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A new study, to be published in Child Development, conducted at Emory University and sponsored by The Eunice Kennedy Shriver National Institute of Child Health and Human Development (a division of the National Institute of Health), reveals that infants under 2 can learn signs from television time. While the American Pediatric Association (APA) has issued earlier statements advising parents against it, putting your baby down for a few minutes’ worth of an educational video is not so bad after all.

New research suggests that children under two years old can learn certain communication skills from a video, such as how to use signs in sign language, and perform similarly in tests when compared to babies taught by their parents.

During the course of this three-week long investigation which took place through the Video Learning Lab at Emory University, parents introduced their 15-month-olds to ASL signs at home, either through videos or a picture book. The best piece of information gleaned from this study is that when it came to video viewing, babies who watched with parents for approximately 15 to 20 minutes recalled a significant number of the 18 signs presented. They performed just as well as those who learned from books. In addition, those that watched videos alone (without a parent next to them), also retained a significant portion of the information. The findings suggest that TV time for tots is not as harmful as we’ve been led to believe in recent years.

Once a week, the Emory team quantified their subjects’ learning outcomes by having them pair pictures with their matching signs. Parents also reported each week whether they observed their babies using these signs. When the three week period ended, researchers retested the children one week later to determine what they were able to remember. Recall was assessed specifically by having the infants produce signs when they saw pictures of the objects, and by asking them to point to the picture that matched the signs.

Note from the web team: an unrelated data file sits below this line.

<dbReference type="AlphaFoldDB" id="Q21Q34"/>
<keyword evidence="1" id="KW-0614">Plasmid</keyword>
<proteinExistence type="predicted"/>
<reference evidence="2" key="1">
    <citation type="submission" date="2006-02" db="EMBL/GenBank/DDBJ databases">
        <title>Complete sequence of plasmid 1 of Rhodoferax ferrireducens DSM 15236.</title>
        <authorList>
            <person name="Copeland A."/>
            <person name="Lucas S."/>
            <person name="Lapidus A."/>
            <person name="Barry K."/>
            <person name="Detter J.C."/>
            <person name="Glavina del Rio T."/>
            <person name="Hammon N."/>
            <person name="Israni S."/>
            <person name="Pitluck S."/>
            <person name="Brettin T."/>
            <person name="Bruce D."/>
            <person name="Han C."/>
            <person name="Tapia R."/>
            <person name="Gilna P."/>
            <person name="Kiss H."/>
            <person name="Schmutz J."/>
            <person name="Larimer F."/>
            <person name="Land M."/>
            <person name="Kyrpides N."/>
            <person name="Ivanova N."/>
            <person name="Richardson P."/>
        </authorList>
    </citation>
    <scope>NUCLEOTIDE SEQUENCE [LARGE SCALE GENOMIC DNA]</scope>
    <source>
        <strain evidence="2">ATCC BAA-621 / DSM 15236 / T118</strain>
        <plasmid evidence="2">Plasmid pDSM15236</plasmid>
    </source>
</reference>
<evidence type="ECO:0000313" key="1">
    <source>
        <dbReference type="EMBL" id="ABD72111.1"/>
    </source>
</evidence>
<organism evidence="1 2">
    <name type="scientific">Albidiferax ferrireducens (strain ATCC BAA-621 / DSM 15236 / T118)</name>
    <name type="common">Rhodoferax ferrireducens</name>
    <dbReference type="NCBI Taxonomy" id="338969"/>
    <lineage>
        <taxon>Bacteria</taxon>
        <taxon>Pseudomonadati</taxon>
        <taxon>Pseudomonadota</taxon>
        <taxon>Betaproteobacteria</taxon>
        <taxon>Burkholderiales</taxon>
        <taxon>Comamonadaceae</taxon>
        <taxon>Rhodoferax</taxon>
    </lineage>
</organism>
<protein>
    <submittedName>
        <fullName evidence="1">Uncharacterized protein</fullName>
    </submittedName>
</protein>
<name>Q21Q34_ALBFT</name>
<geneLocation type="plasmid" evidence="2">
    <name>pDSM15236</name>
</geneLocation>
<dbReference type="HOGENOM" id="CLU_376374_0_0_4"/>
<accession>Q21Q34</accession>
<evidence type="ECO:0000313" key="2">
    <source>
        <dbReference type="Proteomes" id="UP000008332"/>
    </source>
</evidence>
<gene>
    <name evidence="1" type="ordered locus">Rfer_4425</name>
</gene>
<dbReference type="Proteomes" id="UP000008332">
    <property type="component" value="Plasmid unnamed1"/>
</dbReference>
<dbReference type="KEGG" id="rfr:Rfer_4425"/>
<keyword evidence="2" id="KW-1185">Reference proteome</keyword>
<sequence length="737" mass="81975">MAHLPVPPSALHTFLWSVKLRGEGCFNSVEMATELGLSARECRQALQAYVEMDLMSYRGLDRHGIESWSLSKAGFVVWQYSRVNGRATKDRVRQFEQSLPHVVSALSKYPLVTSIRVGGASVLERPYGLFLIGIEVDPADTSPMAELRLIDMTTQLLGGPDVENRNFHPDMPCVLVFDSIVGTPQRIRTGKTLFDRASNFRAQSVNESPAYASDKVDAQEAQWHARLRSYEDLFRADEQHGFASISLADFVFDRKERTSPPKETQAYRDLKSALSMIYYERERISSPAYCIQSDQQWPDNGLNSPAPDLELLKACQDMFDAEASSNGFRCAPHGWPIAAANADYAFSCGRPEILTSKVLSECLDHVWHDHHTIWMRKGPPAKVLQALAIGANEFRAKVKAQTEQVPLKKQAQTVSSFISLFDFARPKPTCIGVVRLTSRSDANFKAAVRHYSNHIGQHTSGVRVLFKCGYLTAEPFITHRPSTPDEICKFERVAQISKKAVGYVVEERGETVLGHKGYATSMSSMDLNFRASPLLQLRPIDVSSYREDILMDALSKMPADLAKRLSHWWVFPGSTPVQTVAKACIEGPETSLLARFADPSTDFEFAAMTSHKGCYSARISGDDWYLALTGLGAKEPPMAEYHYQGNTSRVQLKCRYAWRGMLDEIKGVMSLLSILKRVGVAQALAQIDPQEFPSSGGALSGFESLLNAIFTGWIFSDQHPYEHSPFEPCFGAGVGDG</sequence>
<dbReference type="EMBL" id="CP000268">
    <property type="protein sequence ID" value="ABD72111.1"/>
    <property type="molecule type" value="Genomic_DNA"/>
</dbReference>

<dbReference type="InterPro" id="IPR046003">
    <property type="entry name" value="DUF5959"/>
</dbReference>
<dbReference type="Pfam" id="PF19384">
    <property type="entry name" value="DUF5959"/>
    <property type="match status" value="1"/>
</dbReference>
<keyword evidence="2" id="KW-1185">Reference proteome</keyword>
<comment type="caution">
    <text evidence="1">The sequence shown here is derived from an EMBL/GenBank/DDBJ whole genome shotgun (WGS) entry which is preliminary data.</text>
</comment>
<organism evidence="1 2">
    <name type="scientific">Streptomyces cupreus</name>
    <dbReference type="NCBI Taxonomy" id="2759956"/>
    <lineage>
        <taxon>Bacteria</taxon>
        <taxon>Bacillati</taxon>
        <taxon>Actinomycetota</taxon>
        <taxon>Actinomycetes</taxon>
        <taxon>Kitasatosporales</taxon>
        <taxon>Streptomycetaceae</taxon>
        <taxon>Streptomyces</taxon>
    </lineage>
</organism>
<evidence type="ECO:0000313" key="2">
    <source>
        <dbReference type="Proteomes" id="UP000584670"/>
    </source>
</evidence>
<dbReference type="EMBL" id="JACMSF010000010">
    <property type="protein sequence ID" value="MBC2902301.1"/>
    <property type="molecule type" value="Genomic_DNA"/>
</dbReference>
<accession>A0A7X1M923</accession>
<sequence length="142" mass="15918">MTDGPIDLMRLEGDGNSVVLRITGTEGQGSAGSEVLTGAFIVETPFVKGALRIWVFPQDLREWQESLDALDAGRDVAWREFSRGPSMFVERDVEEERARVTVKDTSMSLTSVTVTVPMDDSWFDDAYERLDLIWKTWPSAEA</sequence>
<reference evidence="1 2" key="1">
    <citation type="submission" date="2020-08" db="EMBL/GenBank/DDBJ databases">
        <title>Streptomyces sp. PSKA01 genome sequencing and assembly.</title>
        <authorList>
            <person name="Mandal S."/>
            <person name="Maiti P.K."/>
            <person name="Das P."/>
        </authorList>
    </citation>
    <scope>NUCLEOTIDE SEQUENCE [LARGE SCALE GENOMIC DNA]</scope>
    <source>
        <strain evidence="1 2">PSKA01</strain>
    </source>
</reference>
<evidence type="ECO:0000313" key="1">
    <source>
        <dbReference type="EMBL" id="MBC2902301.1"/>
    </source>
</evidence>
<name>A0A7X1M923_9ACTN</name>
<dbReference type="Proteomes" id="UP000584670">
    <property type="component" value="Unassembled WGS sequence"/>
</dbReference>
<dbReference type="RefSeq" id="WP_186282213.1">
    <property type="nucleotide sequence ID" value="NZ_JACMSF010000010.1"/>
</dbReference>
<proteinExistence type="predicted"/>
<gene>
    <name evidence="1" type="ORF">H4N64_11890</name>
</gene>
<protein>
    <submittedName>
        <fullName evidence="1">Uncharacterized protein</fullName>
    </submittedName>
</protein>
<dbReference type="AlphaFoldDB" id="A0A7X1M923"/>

Researchers found that babies were consistently able to understand the signs and pick out a photo of the corresponding object after watching an instructional video for 15 minutes, four times a week for three weeks. Babies who watched the video performed just as well in tests as babies who had been taught signs by their parents under similar conditions (15 minutes of instruction, four times per week for three weeks) but without a video.

A leading author of the study, developmental psychologist Shoshana Dayanim, Ph.D. (formerly of Emory and now at Keiser University), explains that the study is unique for a variety of reasons: It was a controlled one wherein the only way for subjects to learn signs was through this study during its allotted time periods. While previous research has been conducted with infants and language — a murky area where it is difficult to control what is learned — the Emory exploration consisted of approximately 15- to 20-minute intervals of exposure. The study uniquely presented the babies with expressions they can actually employ and simultaneously understand. Dayanim further explains that infants use signs interchangeably with verbal words and can sign words earlier than they can vocalize them. This not only helps communication in the present tense, but research supports that signing positively impacts vocabulary in early childhood.

Dayanim said in a statement, “This is the first controlled study to show that babies as young as 15 months can learn communicative skills from commercial videos just as well as from parents. They could recognize a novel photo of an object and label it using signs that they had only been exposed to from the video.”

Four groups of parents and children participated in the study: (video with parent, video only, parent instruction only, control). Parents were instructed not to sign to their children or provide sign instruction of any kind outside of the video or parent instruction learning session.

After the American Pediatric Association advocated for keeping infants away from television altogether, it is interesting to see there are benefits to TV learning in a controlled environment. Dr. Dayanim makes it clear that Emory is not saying “Watch TV!” but that under the right circumstances, instructional learning can actually take place through instructional videos in children under 2. The one drawback of the study was that researchers were not able to determine exactly when to draw the line on video watching. Parents may want to play it safe by keeping educational viewing to a minimum as the researchers did. If a parent needs 15 to 20 minutes to unwind, explains Dayanim, their baby can actually learn something in the process.

When the babies were tested after a week without parent instruction or video watching, the infants not only recognized which photos went with which signs, but also were able to produce the signs themselves from memory. Infants who had been taught by their parents retained more of the signs during testing than babies who had watched the video.

“We can’t speak to the short-term or long-term cognitive effects of video exposure for infants overall — only the potential for instruction,” researcher Laura Namy said. “There are many caveats to our research: the nature of the learning material matters and a lot may depend on the learning context and the formal features of the video.”

— Vimala McClure

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